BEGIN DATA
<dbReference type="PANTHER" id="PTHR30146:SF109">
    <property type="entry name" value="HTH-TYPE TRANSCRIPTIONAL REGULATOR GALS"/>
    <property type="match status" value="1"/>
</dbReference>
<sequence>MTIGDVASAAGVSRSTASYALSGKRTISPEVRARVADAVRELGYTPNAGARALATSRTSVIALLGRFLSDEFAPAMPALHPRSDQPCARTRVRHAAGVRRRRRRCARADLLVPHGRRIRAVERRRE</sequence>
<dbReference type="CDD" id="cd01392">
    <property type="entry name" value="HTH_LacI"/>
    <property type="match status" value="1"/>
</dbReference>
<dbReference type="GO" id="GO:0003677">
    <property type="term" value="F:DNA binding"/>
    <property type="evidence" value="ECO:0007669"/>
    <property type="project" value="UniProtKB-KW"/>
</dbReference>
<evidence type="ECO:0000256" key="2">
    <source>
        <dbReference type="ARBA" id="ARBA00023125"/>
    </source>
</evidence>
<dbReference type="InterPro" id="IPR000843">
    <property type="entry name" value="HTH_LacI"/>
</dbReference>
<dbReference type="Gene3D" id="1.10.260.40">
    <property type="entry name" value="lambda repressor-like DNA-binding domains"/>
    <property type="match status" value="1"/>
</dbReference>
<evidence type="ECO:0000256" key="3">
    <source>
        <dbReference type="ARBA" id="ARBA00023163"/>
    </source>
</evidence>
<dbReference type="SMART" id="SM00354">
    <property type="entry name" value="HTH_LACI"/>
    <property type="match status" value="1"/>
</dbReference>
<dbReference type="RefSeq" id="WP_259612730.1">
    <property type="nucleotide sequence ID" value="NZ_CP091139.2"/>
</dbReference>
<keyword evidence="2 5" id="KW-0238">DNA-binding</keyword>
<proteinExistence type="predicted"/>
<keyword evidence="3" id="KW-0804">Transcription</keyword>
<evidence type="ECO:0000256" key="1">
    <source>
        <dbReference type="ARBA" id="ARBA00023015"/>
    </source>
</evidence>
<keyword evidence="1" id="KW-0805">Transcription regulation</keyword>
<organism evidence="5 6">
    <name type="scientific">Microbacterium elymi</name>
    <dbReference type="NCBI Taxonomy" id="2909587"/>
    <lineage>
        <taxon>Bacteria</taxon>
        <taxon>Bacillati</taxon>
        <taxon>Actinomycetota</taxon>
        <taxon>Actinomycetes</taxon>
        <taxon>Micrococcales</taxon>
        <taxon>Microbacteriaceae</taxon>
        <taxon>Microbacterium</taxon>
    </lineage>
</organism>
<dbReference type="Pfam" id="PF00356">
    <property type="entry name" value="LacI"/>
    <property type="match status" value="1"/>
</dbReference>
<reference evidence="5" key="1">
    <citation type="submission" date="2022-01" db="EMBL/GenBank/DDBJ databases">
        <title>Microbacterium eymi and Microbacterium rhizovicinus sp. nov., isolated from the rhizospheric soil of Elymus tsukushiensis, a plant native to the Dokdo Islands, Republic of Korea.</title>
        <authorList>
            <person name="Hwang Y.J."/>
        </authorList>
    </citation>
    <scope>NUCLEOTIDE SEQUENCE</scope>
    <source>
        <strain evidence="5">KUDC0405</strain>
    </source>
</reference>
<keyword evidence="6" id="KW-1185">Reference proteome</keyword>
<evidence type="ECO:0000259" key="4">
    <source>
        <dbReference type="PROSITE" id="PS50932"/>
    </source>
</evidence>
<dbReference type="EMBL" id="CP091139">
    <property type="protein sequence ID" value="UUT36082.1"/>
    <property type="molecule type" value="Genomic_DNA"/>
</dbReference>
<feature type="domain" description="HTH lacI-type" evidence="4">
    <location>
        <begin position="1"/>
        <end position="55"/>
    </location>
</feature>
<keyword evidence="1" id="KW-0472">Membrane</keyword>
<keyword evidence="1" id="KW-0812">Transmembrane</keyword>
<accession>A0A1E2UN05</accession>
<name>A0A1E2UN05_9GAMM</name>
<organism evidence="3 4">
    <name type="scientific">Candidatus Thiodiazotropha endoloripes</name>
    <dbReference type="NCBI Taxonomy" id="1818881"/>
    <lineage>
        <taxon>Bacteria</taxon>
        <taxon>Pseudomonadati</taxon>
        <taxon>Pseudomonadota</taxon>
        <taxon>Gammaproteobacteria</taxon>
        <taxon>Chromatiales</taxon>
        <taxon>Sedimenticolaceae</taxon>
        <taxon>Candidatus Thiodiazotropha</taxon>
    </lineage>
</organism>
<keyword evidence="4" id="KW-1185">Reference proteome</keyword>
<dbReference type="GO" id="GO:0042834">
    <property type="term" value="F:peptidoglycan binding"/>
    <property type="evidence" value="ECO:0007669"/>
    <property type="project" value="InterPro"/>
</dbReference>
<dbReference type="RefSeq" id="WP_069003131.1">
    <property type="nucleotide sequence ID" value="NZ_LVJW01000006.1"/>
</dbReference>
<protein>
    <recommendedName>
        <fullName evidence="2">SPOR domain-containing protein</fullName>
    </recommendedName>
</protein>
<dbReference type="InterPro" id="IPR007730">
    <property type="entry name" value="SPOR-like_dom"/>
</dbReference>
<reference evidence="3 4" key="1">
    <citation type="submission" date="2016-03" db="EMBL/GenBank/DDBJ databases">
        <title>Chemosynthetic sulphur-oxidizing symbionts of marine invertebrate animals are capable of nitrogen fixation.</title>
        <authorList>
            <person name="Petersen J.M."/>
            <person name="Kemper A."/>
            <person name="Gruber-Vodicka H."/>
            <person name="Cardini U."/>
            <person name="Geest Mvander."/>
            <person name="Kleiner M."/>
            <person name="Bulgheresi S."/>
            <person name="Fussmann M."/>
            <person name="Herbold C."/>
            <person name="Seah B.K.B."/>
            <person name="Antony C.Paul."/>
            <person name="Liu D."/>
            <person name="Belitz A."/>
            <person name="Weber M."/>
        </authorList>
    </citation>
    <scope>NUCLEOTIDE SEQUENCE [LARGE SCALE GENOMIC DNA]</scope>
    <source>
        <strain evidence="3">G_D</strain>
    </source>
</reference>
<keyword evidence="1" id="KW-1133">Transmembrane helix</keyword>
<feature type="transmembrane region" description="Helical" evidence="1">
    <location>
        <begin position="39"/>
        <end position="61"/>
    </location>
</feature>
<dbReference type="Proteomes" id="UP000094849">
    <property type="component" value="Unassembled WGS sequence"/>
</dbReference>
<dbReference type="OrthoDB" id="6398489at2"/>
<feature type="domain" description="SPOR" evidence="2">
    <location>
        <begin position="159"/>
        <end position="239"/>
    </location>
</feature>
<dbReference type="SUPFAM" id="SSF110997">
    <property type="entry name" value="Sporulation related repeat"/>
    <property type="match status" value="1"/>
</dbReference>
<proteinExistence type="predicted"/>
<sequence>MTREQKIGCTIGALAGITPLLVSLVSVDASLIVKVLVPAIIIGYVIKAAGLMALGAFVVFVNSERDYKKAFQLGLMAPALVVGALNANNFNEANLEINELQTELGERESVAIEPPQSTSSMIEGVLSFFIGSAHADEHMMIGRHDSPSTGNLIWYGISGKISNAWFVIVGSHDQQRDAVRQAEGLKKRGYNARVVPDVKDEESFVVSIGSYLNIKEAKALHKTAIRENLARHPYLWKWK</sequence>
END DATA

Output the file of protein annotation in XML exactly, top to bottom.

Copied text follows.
<dbReference type="PANTHER" id="PTHR30146:SF109">
    <property type="entry name" value="HTH-TYPE TRANSCRIPTIONAL REGULATOR GALS"/>
    <property type="match status" value="1"/>
</dbReference>
<sequence>MTIGDVASAAGVSRSTASYALSGKRTISPEVRARVADAVRELGYTPNAGARALATSRTSVIALLGRFLSDEFAPAMPALHPRSDQPCARTRVRHAAGVRRRRRRCARADLLVPHGRRIRAVERRRE</sequence>
<dbReference type="CDD" id="cd01392">
    <property type="entry name" value="HTH_LacI"/>
    <property type="match status" value="1"/>
</dbReference>
<dbReference type="GO" id="GO:0003677">
    <property type="term" value="F:DNA binding"/>
    <property type="evidence" value="ECO:0007669"/>
    <property type="project" value="UniProtKB-KW"/>
</dbReference>
<evidence type="ECO:0000256" key="2">
    <source>
        <dbReference type="ARBA" id="ARBA00023125"/>
    </source>
</evidence>
<dbReference type="InterPro" id="IPR000843">
    <property type="entry name" value="HTH_LacI"/>
</dbReference>
<dbReference type="Gene3D" id="1.10.260.40">
    <property type="entry name" value="lambda repressor-like DNA-binding domains"/>
    <property type="match status" value="1"/>
</dbReference>
<evidence type="ECO:0000256" key="3">
    <source>
        <dbReference type="ARBA" id="ARBA00023163"/>
    </source>
</evidence>
<dbReference type="SMART" id="SM00354">
    <property type="entry name" value="HTH_LACI"/>
    <property type="match status" value="1"/>
</dbReference>
<dbReference type="RefSeq" id="WP_259612730.1">
    <property type="nucleotide sequence ID" value="NZ_CP091139.2"/>
</dbReference>
<keyword evidence="2 5" id="KW-0238">DNA-binding</keyword>
<proteinExistence type="predicted"/>
<keyword evidence="3" id="KW-0804">Transcription</keyword>
<evidence type="ECO:0000256" key="1">
    <source>
        <dbReference type="ARBA" id="ARBA00023015"/>
    </source>
</evidence>
<keyword evidence="1" id="KW-0805">Transcription regulation</keyword>
<organism evidence="5 6">
    <name type="scientific">Microbacterium elymi</name>
    <dbReference type="NCBI Taxonomy" id="2909587"/>
    <lineage>
        <taxon>Bacteria</taxon>
        <taxon>Bacillati</taxon>
        <taxon>Actinomycetota</taxon>
        <taxon>Actinomycetes</taxon>
        <taxon>Micrococcales</taxon>
        <taxon>Microbacteriaceae</taxon>
        <taxon>Microbacterium</taxon>
    </lineage>
</organism>
<dbReference type="Pfam" id="PF00356">
    <property type="entry name" value="LacI"/>
    <property type="match status" value="1"/>
</dbReference>
<reference evidence="5" key="1">
    <citation type="submission" date="2022-01" db="EMBL/GenBank/DDBJ databases">
        <title>Microbacterium eymi and Microbacterium rhizovicinus sp. nov., isolated from the rhizospheric soil of Elymus tsukushiensis, a plant native to the Dokdo Islands, Republic of Korea.</title>
        <authorList>
            <person name="Hwang Y.J."/>
        </authorList>
    </citation>
    <scope>NUCLEOTIDE SEQUENCE</scope>
    <source>
        <strain evidence="5">KUDC0405</strain>
    </source>
</reference>
<keyword evidence="6" id="KW-1185">Reference proteome</keyword>
<evidence type="ECO:0000259" key="4">
    <source>
        <dbReference type="PROSITE" id="PS50932"/>
    </source>
</evidence>
<dbReference type="EMBL" id="CP091139">
    <property type="protein sequence ID" value="UUT36082.1"/>
    <property type="molecule type" value="Genomic_DNA"/>
</dbReference>
<feature type="domain" description="HTH lacI-type" evidence="4">
    <location>
        <begin position="1"/>
        <end position="55"/>
    </location>
</feature>
<keyword evidence="1" id="KW-0472">Membrane</keyword>
<keyword evidence="1" id="KW-0812">Transmembrane</keyword>
<accession>A0A1E2UN05</accession>
<name>A0A1E2UN05_9GAMM</name>
<organism evidence="3 4">
    <name type="scientific">Candidatus Thiodiazotropha endoloripes</name>
    <dbReference type="NCBI Taxonomy" id="1818881"/>
    <lineage>
        <taxon>Bacteria</taxon>
        <taxon>Pseudomonadati</taxon>
        <taxon>Pseudomonadota</taxon>
        <taxon>Gammaproteobacteria</taxon>
        <taxon>Chromatiales</taxon>
        <taxon>Sedimenticolaceae</taxon>
        <taxon>Candidatus Thiodiazotropha</taxon>
    </lineage>
</organism>
<keyword evidence="4" id="KW-1185">Reference proteome</keyword>
<dbReference type="GO" id="GO:0042834">
    <property type="term" value="F:peptidoglycan binding"/>
    <property type="evidence" value="ECO:0007669"/>
    <property type="project" value="InterPro"/>
</dbReference>
<dbReference type="RefSeq" id="WP_069003131.1">
    <property type="nucleotide sequence ID" value="NZ_LVJW01000006.1"/>
</dbReference>
<protein>
    <recommendedName>
        <fullName evidence="2">SPOR domain-containing protein</fullName>
    </recommendedName>
</protein>
<dbReference type="InterPro" id="IPR007730">
    <property type="entry name" value="SPOR-like_dom"/>
</dbReference>
<reference evidence="3 4" key="1">
    <citation type="submission" date="2016-03" db="EMBL/GenBank/DDBJ databases">
        <title>Chemosynthetic sulphur-oxidizing symbionts of marine invertebrate animals are capable of nitrogen fixation.</title>
        <authorList>
            <person name="Petersen J.M."/>
            <person name="Kemper A."/>
            <person name="Gruber-Vodicka H."/>
            <person name="Cardini U."/>
            <person name="Geest Mvander."/>
            <person name="Kleiner M."/>
            <person name="Bulgheresi S."/>
            <person name="Fussmann M."/>
            <person name="Herbold C."/>
            <person name="Seah B.K.B."/>
            <person name="Antony C.Paul."/>
            <person name="Liu D."/>
            <person name="Belitz A."/>
            <person name="Weber M."/>
        </authorList>
    </citation>
    <scope>NUCLEOTIDE SEQUENCE [LARGE SCALE GENOMIC DNA]</scope>
    <source>
        <strain evidence="3">G_D</strain>
    </source>
</reference>
<keyword evidence="1" id="KW-1133">Transmembrane helix</keyword>
<feature type="transmembrane region" description="Helical" evidence="1">
    <location>
        <begin position="39"/>
        <end position="61"/>
    </location>
</feature>
<dbReference type="Proteomes" id="UP000094849">
    <property type="component" value="Unassembled WGS sequence"/>
</dbReference>
<dbReference type="OrthoDB" id="6398489at2"/>
<feature type="domain" description="SPOR" evidence="2">
    <location>
        <begin position="159"/>
        <end position="239"/>
    </location>
</feature>
<dbReference type="SUPFAM" id="SSF110997">
    <property type="entry name" value="Sporulation related repeat"/>
    <property type="match status" value="1"/>
</dbReference>
<proteinExistence type="predicted"/>
<sequence>MTREQKIGCTIGALAGITPLLVSLVSVDASLIVKVLVPAIIIGYVIKAAGLMALGAFVVFVNSERDYKKAFQLGLMAPALVVGALNANNFNEANLEINELQTELGERESVAIEPPQSTSSMIEGVLSFFIGSAHADEHMMIGRHDSPSTGNLIWYGISGKISNAWFVIVGSHDQQRDAVRQAEGLKKRGYNARVVPDVKDEESFVVSIGSYLNIKEAKALHKTAIRENLARHPYLWKWK</sequence>